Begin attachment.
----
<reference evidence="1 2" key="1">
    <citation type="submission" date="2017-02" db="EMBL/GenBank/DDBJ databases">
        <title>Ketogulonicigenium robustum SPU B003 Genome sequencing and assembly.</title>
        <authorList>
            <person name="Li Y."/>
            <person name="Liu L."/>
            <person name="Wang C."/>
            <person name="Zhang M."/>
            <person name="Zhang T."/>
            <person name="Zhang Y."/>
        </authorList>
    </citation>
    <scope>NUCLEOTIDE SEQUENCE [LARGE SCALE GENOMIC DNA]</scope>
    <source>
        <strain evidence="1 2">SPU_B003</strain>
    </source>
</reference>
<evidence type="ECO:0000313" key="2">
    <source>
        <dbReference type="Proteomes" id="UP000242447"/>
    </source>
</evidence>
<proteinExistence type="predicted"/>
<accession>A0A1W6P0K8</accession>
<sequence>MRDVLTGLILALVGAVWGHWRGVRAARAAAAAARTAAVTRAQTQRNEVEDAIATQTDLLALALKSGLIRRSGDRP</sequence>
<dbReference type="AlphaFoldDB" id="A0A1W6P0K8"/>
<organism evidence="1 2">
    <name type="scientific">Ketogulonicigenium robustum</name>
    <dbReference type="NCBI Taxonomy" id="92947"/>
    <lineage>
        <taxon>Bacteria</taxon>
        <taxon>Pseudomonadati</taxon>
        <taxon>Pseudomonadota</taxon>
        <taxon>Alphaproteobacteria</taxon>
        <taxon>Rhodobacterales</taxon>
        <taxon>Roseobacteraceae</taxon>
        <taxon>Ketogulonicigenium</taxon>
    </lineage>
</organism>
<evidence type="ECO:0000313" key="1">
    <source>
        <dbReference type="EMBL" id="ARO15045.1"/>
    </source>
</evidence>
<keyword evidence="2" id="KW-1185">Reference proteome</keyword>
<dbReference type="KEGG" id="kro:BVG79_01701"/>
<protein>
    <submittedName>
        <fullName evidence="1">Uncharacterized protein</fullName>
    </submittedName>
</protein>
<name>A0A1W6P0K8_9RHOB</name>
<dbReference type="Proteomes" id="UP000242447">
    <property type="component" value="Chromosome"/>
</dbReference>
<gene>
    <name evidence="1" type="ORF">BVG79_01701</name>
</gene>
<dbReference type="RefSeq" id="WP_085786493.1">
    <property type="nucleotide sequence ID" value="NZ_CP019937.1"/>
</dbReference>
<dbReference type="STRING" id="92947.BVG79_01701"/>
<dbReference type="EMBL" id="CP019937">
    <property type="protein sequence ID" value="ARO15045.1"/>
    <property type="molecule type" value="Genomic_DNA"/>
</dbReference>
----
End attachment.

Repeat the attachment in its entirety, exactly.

<reference evidence="1 2" key="1">
    <citation type="submission" date="2017-02" db="EMBL/GenBank/DDBJ databases">
        <title>Ketogulonicigenium robustum SPU B003 Genome sequencing and assembly.</title>
        <authorList>
            <person name="Li Y."/>
            <person name="Liu L."/>
            <person name="Wang C."/>
            <person name="Zhang M."/>
            <person name="Zhang T."/>
            <person name="Zhang Y."/>
        </authorList>
    </citation>
    <scope>NUCLEOTIDE SEQUENCE [LARGE SCALE GENOMIC DNA]</scope>
    <source>
        <strain evidence="1 2">SPU_B003</strain>
    </source>
</reference>
<evidence type="ECO:0000313" key="2">
    <source>
        <dbReference type="Proteomes" id="UP000242447"/>
    </source>
</evidence>
<proteinExistence type="predicted"/>
<accession>A0A1W6P0K8</accession>
<sequence>MRDVLTGLILALVGAVWGHWRGVRAARAAAAAARTAAVTRAQTQRNEVEDAIATQTDLLALALKSGLIRRSGDRP</sequence>
<dbReference type="AlphaFoldDB" id="A0A1W6P0K8"/>
<organism evidence="1 2">
    <name type="scientific">Ketogulonicigenium robustum</name>
    <dbReference type="NCBI Taxonomy" id="92947"/>
    <lineage>
        <taxon>Bacteria</taxon>
        <taxon>Pseudomonadati</taxon>
        <taxon>Pseudomonadota</taxon>
        <taxon>Alphaproteobacteria</taxon>
        <taxon>Rhodobacterales</taxon>
        <taxon>Roseobacteraceae</taxon>
        <taxon>Ketogulonicigenium</taxon>
    </lineage>
</organism>
<evidence type="ECO:0000313" key="1">
    <source>
        <dbReference type="EMBL" id="ARO15045.1"/>
    </source>
</evidence>
<keyword evidence="2" id="KW-1185">Reference proteome</keyword>
<dbReference type="KEGG" id="kro:BVG79_01701"/>
<protein>
    <submittedName>
        <fullName evidence="1">Uncharacterized protein</fullName>
    </submittedName>
</protein>
<name>A0A1W6P0K8_9RHOB</name>
<dbReference type="Proteomes" id="UP000242447">
    <property type="component" value="Chromosome"/>
</dbReference>
<gene>
    <name evidence="1" type="ORF">BVG79_01701</name>
</gene>
<dbReference type="RefSeq" id="WP_085786493.1">
    <property type="nucleotide sequence ID" value="NZ_CP019937.1"/>
</dbReference>
<dbReference type="STRING" id="92947.BVG79_01701"/>
<dbReference type="EMBL" id="CP019937">
    <property type="protein sequence ID" value="ARO15045.1"/>
    <property type="molecule type" value="Genomic_DNA"/>
</dbReference>